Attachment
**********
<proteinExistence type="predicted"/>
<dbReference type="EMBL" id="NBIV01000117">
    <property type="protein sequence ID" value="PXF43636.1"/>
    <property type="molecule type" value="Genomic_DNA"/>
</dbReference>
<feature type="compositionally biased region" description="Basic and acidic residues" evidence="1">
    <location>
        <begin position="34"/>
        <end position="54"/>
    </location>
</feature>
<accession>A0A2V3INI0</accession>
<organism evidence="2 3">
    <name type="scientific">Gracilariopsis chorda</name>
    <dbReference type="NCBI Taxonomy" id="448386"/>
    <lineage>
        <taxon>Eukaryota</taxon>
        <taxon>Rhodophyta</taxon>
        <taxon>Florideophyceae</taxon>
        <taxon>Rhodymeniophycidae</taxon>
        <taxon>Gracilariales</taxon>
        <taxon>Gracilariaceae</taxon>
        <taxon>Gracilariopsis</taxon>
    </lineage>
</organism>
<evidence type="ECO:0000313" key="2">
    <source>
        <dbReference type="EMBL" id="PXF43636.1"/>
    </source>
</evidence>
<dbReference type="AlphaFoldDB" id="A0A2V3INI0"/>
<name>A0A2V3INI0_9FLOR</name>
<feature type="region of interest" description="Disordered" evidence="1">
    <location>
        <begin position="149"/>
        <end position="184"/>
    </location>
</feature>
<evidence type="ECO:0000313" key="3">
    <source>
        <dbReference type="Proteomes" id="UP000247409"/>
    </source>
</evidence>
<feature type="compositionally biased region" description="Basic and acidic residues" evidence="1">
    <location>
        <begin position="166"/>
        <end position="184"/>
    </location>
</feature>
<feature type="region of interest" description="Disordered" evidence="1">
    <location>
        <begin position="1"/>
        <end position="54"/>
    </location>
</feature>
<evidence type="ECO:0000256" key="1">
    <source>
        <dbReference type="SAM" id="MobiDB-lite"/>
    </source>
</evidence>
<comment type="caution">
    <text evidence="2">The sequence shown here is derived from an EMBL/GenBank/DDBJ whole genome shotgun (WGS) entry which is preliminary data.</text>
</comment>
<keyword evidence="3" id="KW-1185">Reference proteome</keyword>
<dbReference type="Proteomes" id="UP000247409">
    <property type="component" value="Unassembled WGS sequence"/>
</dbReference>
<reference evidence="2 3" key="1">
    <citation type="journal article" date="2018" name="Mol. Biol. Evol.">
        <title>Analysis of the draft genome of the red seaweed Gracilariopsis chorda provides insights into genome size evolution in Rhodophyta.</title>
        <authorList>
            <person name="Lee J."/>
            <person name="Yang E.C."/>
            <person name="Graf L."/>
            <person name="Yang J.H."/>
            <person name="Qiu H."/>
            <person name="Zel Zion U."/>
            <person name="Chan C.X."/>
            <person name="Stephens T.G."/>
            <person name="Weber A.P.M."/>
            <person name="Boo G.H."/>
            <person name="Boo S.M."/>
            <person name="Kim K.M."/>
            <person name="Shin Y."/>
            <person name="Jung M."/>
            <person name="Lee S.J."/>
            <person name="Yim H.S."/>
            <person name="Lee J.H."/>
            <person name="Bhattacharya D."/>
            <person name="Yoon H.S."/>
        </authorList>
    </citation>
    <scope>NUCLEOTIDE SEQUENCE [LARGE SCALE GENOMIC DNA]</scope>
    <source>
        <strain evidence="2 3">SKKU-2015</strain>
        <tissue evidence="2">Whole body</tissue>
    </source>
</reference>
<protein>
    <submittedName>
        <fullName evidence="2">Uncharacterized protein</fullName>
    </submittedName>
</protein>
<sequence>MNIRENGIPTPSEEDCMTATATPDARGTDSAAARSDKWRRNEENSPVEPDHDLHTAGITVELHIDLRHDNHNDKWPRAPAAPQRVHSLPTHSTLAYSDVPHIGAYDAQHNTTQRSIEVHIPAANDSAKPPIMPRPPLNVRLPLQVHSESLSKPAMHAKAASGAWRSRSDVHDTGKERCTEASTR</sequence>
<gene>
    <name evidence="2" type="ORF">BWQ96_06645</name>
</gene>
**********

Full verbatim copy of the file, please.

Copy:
<proteinExistence type="predicted"/>
<dbReference type="EMBL" id="NBIV01000117">
    <property type="protein sequence ID" value="PXF43636.1"/>
    <property type="molecule type" value="Genomic_DNA"/>
</dbReference>
<feature type="compositionally biased region" description="Basic and acidic residues" evidence="1">
    <location>
        <begin position="34"/>
        <end position="54"/>
    </location>
</feature>
<accession>A0A2V3INI0</accession>
<organism evidence="2 3">
    <name type="scientific">Gracilariopsis chorda</name>
    <dbReference type="NCBI Taxonomy" id="448386"/>
    <lineage>
        <taxon>Eukaryota</taxon>
        <taxon>Rhodophyta</taxon>
        <taxon>Florideophyceae</taxon>
        <taxon>Rhodymeniophycidae</taxon>
        <taxon>Gracilariales</taxon>
        <taxon>Gracilariaceae</taxon>
        <taxon>Gracilariopsis</taxon>
    </lineage>
</organism>
<evidence type="ECO:0000313" key="2">
    <source>
        <dbReference type="EMBL" id="PXF43636.1"/>
    </source>
</evidence>
<dbReference type="AlphaFoldDB" id="A0A2V3INI0"/>
<name>A0A2V3INI0_9FLOR</name>
<feature type="region of interest" description="Disordered" evidence="1">
    <location>
        <begin position="149"/>
        <end position="184"/>
    </location>
</feature>
<evidence type="ECO:0000313" key="3">
    <source>
        <dbReference type="Proteomes" id="UP000247409"/>
    </source>
</evidence>
<feature type="compositionally biased region" description="Basic and acidic residues" evidence="1">
    <location>
        <begin position="166"/>
        <end position="184"/>
    </location>
</feature>
<feature type="region of interest" description="Disordered" evidence="1">
    <location>
        <begin position="1"/>
        <end position="54"/>
    </location>
</feature>
<evidence type="ECO:0000256" key="1">
    <source>
        <dbReference type="SAM" id="MobiDB-lite"/>
    </source>
</evidence>
<comment type="caution">
    <text evidence="2">The sequence shown here is derived from an EMBL/GenBank/DDBJ whole genome shotgun (WGS) entry which is preliminary data.</text>
</comment>
<keyword evidence="3" id="KW-1185">Reference proteome</keyword>
<dbReference type="Proteomes" id="UP000247409">
    <property type="component" value="Unassembled WGS sequence"/>
</dbReference>
<reference evidence="2 3" key="1">
    <citation type="journal article" date="2018" name="Mol. Biol. Evol.">
        <title>Analysis of the draft genome of the red seaweed Gracilariopsis chorda provides insights into genome size evolution in Rhodophyta.</title>
        <authorList>
            <person name="Lee J."/>
            <person name="Yang E.C."/>
            <person name="Graf L."/>
            <person name="Yang J.H."/>
            <person name="Qiu H."/>
            <person name="Zel Zion U."/>
            <person name="Chan C.X."/>
            <person name="Stephens T.G."/>
            <person name="Weber A.P.M."/>
            <person name="Boo G.H."/>
            <person name="Boo S.M."/>
            <person name="Kim K.M."/>
            <person name="Shin Y."/>
            <person name="Jung M."/>
            <person name="Lee S.J."/>
            <person name="Yim H.S."/>
            <person name="Lee J.H."/>
            <person name="Bhattacharya D."/>
            <person name="Yoon H.S."/>
        </authorList>
    </citation>
    <scope>NUCLEOTIDE SEQUENCE [LARGE SCALE GENOMIC DNA]</scope>
    <source>
        <strain evidence="2 3">SKKU-2015</strain>
        <tissue evidence="2">Whole body</tissue>
    </source>
</reference>
<protein>
    <submittedName>
        <fullName evidence="2">Uncharacterized protein</fullName>
    </submittedName>
</protein>
<sequence>MNIRENGIPTPSEEDCMTATATPDARGTDSAAARSDKWRRNEENSPVEPDHDLHTAGITVELHIDLRHDNHNDKWPRAPAAPQRVHSLPTHSTLAYSDVPHIGAYDAQHNTTQRSIEVHIPAANDSAKPPIMPRPPLNVRLPLQVHSESLSKPAMHAKAASGAWRSRSDVHDTGKERCTEASTR</sequence>
<gene>
    <name evidence="2" type="ORF">BWQ96_06645</name>
</gene>